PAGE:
Electric Vehicle Revolution

It's probably less significant than you think, even if you're a skeptic.



james said...

If EV's are 4% of the market today, with naive 10year lifetimes and starting at approximately 0 a decade ago, I'd estimate 2% of the cars are EV. I'm not sure that's what I see around me, but I don't live in California. Anyhow, 2 days is about 0.6% of a year, so they're saying that EVs save 3x less than expected.
OTOH, if I trust their numbers, 100% EV would require about a petawatthour of energy, and since our total generation has been about 4 PW hour/year for a few years, and since charging is apt to be "peak-y", I don't see where we find the capacity to charge all our cars even if we turn everything else off. Maybe if we each buy 2 cars and alternately drive one and charge the other, and have some unicorns create the extra PWhour of energy for us...

Douglas2 said...

In the past 3 years it seems Tesla has been selling as many "Model 3" cars as there were electrics of all makes sold in the period 10 years earlier.

Look at the EV cars available before 2017 -- would you want one of them? If someone gifted me a very high end model I might be pleased, but at the Chevy Bolt and Nissan Leaf end it is all cars that have big negative appeal for reasons practical as well as aesthetic.

There seems to be a higher than linear increase in growth year-on-year for the new models introduced lately, and used cars of the more recent more appealing models are coming off-lease to be available for those of us who can only afford used cars.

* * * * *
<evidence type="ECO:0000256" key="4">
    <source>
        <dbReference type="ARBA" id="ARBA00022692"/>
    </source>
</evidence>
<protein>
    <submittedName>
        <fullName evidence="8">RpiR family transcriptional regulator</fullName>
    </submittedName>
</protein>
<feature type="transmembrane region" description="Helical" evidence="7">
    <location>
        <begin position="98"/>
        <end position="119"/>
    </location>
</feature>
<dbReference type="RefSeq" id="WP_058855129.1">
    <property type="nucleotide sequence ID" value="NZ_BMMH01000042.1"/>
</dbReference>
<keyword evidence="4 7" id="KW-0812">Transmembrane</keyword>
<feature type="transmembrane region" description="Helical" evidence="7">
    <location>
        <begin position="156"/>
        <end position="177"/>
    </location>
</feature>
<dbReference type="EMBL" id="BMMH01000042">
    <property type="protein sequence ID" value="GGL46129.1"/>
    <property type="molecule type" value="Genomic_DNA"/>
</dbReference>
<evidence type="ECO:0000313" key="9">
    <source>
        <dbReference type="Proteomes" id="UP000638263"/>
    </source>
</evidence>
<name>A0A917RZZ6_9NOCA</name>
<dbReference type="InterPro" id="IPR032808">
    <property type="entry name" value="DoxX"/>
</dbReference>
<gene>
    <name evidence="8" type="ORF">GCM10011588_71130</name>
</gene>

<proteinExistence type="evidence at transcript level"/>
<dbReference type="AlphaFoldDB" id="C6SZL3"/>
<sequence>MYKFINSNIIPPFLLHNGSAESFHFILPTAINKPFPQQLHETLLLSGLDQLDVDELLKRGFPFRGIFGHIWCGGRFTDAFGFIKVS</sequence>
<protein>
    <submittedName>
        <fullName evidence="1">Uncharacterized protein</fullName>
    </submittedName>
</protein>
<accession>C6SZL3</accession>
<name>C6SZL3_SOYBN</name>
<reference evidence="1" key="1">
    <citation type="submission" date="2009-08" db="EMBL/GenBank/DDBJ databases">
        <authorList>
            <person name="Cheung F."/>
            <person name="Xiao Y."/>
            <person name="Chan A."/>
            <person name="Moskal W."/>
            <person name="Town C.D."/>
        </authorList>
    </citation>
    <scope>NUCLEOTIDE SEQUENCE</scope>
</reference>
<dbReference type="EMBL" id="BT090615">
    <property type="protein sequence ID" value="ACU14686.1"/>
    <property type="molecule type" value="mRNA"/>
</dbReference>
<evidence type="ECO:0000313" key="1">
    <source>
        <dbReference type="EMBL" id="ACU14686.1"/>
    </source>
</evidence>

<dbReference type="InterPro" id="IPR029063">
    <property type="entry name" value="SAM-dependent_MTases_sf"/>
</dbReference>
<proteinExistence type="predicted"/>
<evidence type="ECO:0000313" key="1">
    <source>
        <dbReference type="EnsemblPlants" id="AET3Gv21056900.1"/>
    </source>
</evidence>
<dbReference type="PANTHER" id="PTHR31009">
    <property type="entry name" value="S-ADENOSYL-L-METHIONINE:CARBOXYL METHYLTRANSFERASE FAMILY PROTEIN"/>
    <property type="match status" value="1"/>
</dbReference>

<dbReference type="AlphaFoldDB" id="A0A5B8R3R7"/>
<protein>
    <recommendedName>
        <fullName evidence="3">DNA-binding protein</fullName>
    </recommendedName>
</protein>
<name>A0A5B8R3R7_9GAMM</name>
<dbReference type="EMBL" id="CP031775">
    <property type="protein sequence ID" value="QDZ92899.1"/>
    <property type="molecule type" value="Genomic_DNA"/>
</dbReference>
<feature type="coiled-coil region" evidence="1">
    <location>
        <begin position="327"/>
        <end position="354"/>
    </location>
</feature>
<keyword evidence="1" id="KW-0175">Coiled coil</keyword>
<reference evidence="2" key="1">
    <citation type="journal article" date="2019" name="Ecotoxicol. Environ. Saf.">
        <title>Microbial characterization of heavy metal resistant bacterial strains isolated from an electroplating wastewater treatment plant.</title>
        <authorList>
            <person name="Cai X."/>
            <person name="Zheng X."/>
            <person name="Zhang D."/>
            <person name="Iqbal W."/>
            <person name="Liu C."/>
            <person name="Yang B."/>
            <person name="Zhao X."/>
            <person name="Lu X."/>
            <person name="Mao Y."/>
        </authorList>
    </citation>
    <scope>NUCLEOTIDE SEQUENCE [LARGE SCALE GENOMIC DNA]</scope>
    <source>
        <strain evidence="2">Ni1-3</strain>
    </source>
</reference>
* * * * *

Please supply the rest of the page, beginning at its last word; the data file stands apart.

As for the extra petawatt of distribution required, much of that isn't really. Most new EV cars are interconnected to the internet 24/7 already, and most require only an OTA software update to allow them to be "plugged-in" when convenient for the user, but only actually charging at high-current when utility load balancing could use extra demand.

When I lived in the UK we had Economy-7 time-of-use pricing for our household electricity, and knew to set the timers on the laundry and dishwasher so that they would start late after the tariff dropped -- to save 50% on the running cost. Those who used electric "immersion-heater" storage tanks for their hot water often had it on a circuit that was controlled by the meter directly to only switch on during low tariff hours. This was 1970's tech, and such demand-management is high on the priority list for all utilities in places trying to cope with "duck curve" problems in the USA. In the list of things requiring electricity where demand time could be shifted to level the load, EV charging is a no-brainer.

E Hines said...

100% EV with naive 10year lifetimes--what will we do with all of those spent, and for the foreseeable technology future, unrecyclable batteries?

The EV street corner pushers don't talk about that. Or about the ecological destruction from mining enough lithium, cobalt, copper, rare earths, etc to build those EVs. Or about the child slave labor on which so much cobalt mining (among others) already depends.

Leave aside arguments regarding global warming, or atmospheric CO2; these street corner pushers aren't even trying to be serious about EV benefits.

Eric Hines

douglas said...

Given that California can't keep the lights on now, how do they think the infrastructure is going to hold up if even 10% of cars are electric? No way the grid as it is now can handle it, and they aren't doing anything to upgrade the grid for additional load like that.